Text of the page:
“Society” is not the only figure of speech that confuses the actual decision-making units and conceals the determining incentives and constraints. “The market” is another such misleading figure of speech. Both the friends and foes of economic decision-making processes refer to “the market” as if it were an institution parallel with, and alternative to, the government as an institution. The government is indeed an institution, but “the market”

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A “Medicare Funding Warning” from the Trustees

19 days ago

The trustees of the Medicare program have published their annual report, the imposingly titled 2021 Annual Report of the Boards of the Trustees of the Federal Hospital Insurance and Federal Supplementary Medical Insurance Trust Funds. The annual report came out considerably later than usual, about five months after the statutory deadline, and I suspect there’s a story there. But here, I’ll focus on the projections themselves. The trustees write:

The Trustees are issuing a determination of projected excess general revenue Medicare funding in this report because the difference between Medicare’s total outlays and its dedicated financing sources is projected to exceed 45 percent of outlays within 7 years. Since this determination was made last year as well, this year’s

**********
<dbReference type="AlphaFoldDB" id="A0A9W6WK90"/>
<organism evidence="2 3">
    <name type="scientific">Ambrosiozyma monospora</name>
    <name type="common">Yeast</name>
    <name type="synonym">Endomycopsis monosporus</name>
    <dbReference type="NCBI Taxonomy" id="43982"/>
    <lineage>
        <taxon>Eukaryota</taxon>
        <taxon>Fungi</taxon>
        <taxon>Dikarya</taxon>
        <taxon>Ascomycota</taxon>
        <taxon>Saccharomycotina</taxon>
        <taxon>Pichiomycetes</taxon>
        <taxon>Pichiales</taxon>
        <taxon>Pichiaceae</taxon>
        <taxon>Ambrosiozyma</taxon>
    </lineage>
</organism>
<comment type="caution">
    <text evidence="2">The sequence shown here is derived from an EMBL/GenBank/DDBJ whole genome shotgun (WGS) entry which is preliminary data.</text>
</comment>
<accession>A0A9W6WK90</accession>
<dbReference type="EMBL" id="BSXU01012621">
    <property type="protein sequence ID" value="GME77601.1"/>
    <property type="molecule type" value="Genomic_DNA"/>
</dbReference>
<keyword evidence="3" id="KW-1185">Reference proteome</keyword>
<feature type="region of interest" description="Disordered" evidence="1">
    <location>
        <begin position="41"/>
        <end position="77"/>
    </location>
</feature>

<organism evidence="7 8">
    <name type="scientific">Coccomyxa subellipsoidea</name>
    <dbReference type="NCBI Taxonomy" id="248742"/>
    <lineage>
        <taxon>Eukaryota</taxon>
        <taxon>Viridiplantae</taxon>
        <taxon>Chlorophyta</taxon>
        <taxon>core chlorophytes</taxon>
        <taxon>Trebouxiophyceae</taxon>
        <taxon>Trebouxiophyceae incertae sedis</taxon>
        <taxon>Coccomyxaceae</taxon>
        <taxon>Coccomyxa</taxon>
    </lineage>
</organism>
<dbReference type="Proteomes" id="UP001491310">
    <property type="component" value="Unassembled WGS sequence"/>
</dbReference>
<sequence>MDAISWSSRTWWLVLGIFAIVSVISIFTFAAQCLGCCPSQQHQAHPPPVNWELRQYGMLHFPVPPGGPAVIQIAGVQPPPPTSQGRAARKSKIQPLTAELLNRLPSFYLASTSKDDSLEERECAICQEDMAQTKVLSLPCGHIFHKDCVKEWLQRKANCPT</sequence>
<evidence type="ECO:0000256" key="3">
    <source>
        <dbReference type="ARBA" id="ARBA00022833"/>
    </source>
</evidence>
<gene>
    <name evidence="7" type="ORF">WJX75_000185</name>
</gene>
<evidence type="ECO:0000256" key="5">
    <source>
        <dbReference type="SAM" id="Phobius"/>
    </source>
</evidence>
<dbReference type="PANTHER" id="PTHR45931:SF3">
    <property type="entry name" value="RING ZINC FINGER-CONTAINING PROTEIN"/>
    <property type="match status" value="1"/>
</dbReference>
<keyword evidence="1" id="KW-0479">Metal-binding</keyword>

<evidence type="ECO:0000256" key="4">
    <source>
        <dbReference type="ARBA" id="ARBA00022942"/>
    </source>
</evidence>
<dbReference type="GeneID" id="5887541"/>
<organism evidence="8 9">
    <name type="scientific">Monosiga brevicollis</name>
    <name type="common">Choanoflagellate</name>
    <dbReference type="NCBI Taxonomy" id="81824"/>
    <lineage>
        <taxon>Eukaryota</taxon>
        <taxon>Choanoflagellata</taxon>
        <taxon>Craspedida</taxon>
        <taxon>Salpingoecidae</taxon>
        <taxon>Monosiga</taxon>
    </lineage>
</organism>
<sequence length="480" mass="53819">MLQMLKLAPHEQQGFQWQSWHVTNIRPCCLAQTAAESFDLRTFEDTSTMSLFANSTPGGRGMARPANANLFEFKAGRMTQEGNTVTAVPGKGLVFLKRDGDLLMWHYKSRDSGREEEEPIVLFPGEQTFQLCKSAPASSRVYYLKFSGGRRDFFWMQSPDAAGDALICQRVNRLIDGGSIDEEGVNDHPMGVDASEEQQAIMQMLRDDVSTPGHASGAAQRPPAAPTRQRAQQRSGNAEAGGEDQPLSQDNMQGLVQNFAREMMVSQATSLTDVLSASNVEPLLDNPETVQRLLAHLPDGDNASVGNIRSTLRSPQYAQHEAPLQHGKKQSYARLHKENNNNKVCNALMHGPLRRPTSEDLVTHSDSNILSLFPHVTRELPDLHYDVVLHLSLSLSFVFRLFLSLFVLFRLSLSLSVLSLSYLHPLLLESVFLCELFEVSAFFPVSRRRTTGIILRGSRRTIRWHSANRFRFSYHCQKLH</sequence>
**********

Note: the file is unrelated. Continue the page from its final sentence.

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Chesterton: “The Old Man is Always Wrong, and the Young People are Always Wrong about What is Wrong With Him”

21 days ago

Why are young people so often protesting against the conditions they have inherited from the older generation? GK Chesterton offered a hypothesis in an essay in his “Our Note Book” essay written for the Illustrated London News (June 3, 1922): “[T]he old man is always wrong , and the young people are always wrong about what is wrong with him. The practical form it takes is this: that, while the old man may stand by some stupid custom, the young man always attacks it with some theory that turns out to be equally stupid.”